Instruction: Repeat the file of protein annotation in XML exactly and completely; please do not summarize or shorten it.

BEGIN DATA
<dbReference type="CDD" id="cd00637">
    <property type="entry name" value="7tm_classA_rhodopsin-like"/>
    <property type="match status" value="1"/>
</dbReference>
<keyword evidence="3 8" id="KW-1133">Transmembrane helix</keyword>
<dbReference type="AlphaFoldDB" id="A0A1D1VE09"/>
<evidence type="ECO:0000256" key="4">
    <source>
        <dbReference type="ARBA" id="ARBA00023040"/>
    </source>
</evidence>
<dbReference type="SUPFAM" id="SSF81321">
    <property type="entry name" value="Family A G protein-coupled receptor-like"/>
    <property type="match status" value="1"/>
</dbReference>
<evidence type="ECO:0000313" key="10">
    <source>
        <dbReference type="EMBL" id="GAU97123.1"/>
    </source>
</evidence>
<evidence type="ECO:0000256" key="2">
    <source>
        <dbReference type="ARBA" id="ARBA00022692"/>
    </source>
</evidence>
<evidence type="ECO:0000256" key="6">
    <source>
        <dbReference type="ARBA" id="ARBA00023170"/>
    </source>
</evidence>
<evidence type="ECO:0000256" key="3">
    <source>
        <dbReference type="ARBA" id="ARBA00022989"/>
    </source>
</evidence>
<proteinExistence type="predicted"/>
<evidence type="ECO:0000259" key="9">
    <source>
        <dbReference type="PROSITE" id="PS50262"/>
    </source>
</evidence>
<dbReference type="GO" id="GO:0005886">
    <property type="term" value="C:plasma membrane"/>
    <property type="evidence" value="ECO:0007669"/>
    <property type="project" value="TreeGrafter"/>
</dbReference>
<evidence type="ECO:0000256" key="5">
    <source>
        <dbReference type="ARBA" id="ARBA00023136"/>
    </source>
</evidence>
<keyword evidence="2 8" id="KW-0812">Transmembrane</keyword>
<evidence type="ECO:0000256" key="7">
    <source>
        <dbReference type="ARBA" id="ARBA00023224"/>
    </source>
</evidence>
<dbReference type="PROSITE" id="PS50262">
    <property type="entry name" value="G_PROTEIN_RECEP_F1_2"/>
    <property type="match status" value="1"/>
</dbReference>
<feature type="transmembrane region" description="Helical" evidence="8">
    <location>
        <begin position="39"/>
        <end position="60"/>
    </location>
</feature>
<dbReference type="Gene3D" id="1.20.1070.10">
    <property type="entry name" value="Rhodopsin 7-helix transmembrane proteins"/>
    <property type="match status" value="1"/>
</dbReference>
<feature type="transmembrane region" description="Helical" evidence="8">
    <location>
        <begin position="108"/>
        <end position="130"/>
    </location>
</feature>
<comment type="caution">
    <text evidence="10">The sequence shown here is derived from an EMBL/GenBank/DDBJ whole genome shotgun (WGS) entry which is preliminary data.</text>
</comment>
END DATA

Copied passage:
<dbReference type="CDD" id="cd00637">
    <property type="entry name" value="7tm_classA_rhodopsin-like"/>
    <property type="match status" value="1"/>
</dbReference>
<keyword evidence="3 8" id="KW-1133">Transmembrane helix</keyword>
<dbReference type="AlphaFoldDB" id="A0A1D1VE09"/>
<evidence type="ECO:0000256" key="4">
    <source>
        <dbReference type="ARBA" id="ARBA00023040"/>
    </source>
</evidence>
<dbReference type="SUPFAM" id="SSF81321">
    <property type="entry name" value="Family A G protein-coupled receptor-like"/>
    <property type="match status" value="1"/>
</dbReference>
<evidence type="ECO:0000313" key="10">
    <source>
        <dbReference type="EMBL" id="GAU97123.1"/>
    </source>
</evidence>
<evidence type="ECO:0000256" key="2">
    <source>
        <dbReference type="ARBA" id="ARBA00022692"/>
    </source>
</evidence>
<evidence type="ECO:0000256" key="6">
    <source>
        <dbReference type="ARBA" id="ARBA00023170"/>
    </source>
</evidence>
<evidence type="ECO:0000256" key="3">
    <source>
        <dbReference type="ARBA" id="ARBA00022989"/>
    </source>
</evidence>
<proteinExistence type="predicted"/>
<evidence type="ECO:0000259" key="9">
    <source>
        <dbReference type="PROSITE" id="PS50262"/>
    </source>
</evidence>
<dbReference type="GO" id="GO:0005886">
    <property type="term" value="C:plasma membrane"/>
    <property type="evidence" value="ECO:0007669"/>
    <property type="project" value="TreeGrafter"/>
</dbReference>
<evidence type="ECO:0000256" key="5">
    <source>
        <dbReference type="ARBA" id="ARBA00023136"/>
    </source>
</evidence>
<keyword evidence="2 8" id="KW-0812">Transmembrane</keyword>
<evidence type="ECO:0000256" key="7">
    <source>
        <dbReference type="ARBA" id="ARBA00023224"/>
    </source>
</evidence>
<dbReference type="PROSITE" id="PS50262">
    <property type="entry name" value="G_PROTEIN_RECEP_F1_2"/>
    <property type="match status" value="1"/>
</dbReference>
<feature type="transmembrane region" description="Helical" evidence="8">
    <location>
        <begin position="39"/>
        <end position="60"/>
    </location>
</feature>
<dbReference type="Gene3D" id="1.20.1070.10">
    <property type="entry name" value="Rhodopsin 7-helix transmembrane proteins"/>
    <property type="match status" value="1"/>
</dbReference>
<feature type="transmembrane region" description="Helical" evidence="8">
    <location>
        <begin position="108"/>
        <end position="130"/>
    </location>
</feature>
<comment type="caution">
    <text evidence="10">The sequence shown here is derived from an EMBL/GenBank/DDBJ whole genome shotgun (WGS) entry which is preliminary data.</text>
</comment>